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Polands Holocaust Law

The Bill is an attempt to crack down on a recurring problem of concentration and extermination camps, operated by occupying Nazis forces in Poland, being described as “Polish”.


The Bill foresees fines and a three-year jail term for “anyone who, against the facts, publicly states that the Polish nation or state was responsible or co-responsible for Third Reich crimes”.
The prime minister cannot be charged under his government’s law because, though it has cleared parliament, it has yet to be signed into law by the president.
According to reports, Israel has recalled its ambassador for consultations over the Bill it claims is an attempt to portray Poles exclusively as Holocaust victims.
The Polish people are among the greatest victims of Nazi violence. About three million of Poland’s 3.2 million Jewish population were murdered in German-built and operated death camps. The Nazis also murdered at least 1.9 million non-Jewish Poles.
But historians point out that anti-Semitism was widespread in wartime Poland and that an estimated 1,000 Jews in Poland were killed by other Poles during and immediately after the second World War.
As his videos went viral online, Mr Morawiecki was touring a museum dedicated to Józef and Wiktoria Ulma, a Polish couple who hid eight Jews in their attic. The couple and their six children were executed by the Nazis in March 1943 after the hideaways were discovered.
The museum’s website says the family were betrayed by a local police officer, believed to have been either Polish or Ukrainian.
The government’s amended Bill has caused uproar in Poland and sparked a new wave of anti-Semitic jokes in sections of the media.

Polish President Andrzej Duda announced on Tuesday he would sign the Holocaust bill into law and refer it to the Constitutional Tribunal, which will examine whether it violates the Polish constitution.

What exactly would the law make illegal in Poland?
The legislation criminalizes any mention of Poles “being responsible or complicit in the Nazi crimes committed by the Third German Reich.” The harshest penalties are reserved for those who refer to Nazi-era concentration camps such as Auschwitz as “Polish death camps.” Only scientific research into the war and artistic work are exempted.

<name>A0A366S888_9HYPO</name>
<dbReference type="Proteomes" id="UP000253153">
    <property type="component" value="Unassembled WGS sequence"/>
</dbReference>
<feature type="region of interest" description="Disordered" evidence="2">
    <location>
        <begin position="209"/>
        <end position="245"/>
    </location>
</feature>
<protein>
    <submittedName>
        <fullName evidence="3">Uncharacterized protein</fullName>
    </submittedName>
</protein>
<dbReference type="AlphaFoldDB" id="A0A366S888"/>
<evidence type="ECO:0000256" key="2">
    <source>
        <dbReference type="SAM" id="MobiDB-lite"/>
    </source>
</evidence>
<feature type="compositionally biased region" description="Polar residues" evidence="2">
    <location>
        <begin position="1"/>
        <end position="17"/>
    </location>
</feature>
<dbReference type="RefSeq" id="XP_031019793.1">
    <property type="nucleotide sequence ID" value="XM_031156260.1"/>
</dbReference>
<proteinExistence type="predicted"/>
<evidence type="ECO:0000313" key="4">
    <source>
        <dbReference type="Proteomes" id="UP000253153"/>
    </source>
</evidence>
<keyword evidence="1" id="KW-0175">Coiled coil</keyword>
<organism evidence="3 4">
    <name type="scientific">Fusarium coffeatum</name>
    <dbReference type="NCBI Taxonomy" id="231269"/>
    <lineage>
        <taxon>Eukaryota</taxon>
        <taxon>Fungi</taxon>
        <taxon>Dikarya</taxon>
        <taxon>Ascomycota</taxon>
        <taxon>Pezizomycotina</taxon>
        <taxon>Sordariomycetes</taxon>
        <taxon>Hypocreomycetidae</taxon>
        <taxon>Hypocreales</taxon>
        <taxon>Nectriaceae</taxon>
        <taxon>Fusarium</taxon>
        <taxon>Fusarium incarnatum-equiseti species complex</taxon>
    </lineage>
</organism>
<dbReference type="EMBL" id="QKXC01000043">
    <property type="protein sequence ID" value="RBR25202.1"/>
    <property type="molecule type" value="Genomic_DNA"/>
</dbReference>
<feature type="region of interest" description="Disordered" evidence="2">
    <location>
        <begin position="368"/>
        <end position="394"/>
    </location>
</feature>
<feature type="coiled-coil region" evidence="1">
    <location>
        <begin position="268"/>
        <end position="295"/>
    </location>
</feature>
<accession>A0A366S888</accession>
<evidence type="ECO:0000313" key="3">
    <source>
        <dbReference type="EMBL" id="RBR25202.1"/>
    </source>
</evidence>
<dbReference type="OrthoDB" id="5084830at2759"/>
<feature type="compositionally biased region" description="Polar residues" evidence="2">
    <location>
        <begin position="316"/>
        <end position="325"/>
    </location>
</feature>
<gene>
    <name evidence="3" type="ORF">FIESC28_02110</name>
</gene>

Why has the proposed law become a diplomatic incident?
The bill sparked outrage in Israel after it passed through Poland’s parliament on Jan. 26, on the eve of Holocaust Remembrance Day. Many in Israel call it an attempt to whitewash the role some Poles had in the detention and killing of around three million Polish Jews during World War II.
“The legislation will not help further the exposure of historical truth and may harm freedom of research, as well as prevent discussion of the historical message and legacy of World War II,” Israel’s Foreign Ministry said in a statement. The bill was passed despite assurances from Poland that there would be a dialogue with Israel before the vote took place.

What does the historical record say?
Poland was attacked and occupied in 1939 by Nazi Germany, which led to the building of concentration camps, including Treblinka and Auschwitz, that were operated by the Germans. The Germans killed about 1.9 million non-Jewish civilians and about three million Jews during the occupation of Poland, according to the U.S. Holocaust Memorial Museum. A number of Poles risked their lives to help hide Jews, according to the POLIN Museum of the History of Polish Jews.
But like certain citizens of other nations occupied by Nazi Germany, some Poles were complicit in the Nazi atrocities. According to the POLIN museum, a small minority of Poles either extorted money from Jews hiding from the Germans or outed them. The Nazis also recruited local collaborators to round up Jews for the camps. In addition, there were anti-Semitic pogroms during and after the war. The most infamous happened in 1941 in the town of Jedwabne, in which 400 Jews were set on fire in a barn by their neighbours.

Why Poland is doing this now?
Critics have accused the right-wing government of using the issue to bolster political support. PiS has been accused of pandering to nationalists and the far-right through xenophobic language and tailoring its message to appeal to a spectrum of right-wing voters. PiS’s leader Jaroslaw Kaczynski once said Muslim refugees carried “various parasites and protozoa” and the government’s education minister in 2016 discounted two well-documented massacres of Jews, including Jedwabne, by calling it a matter of “opinion, ” according to the Times of Israel.There has been a resurgence of far-right sentiment in the country. A Polish government pollster found in a November survey that more than one in three polled said they supported far-right activities. That same month, far-right nationalists marched in Warsaw, brandishing slogans and signs that said “Clean Blood,” “White Europe, and “Europe Will Be White.” Foreign Minister Witold Waszczykowski said the march was fuelled by “patriotic behaviour of Poles” and displays of xenophobia were “incidents” that were “of course, reprehensible.”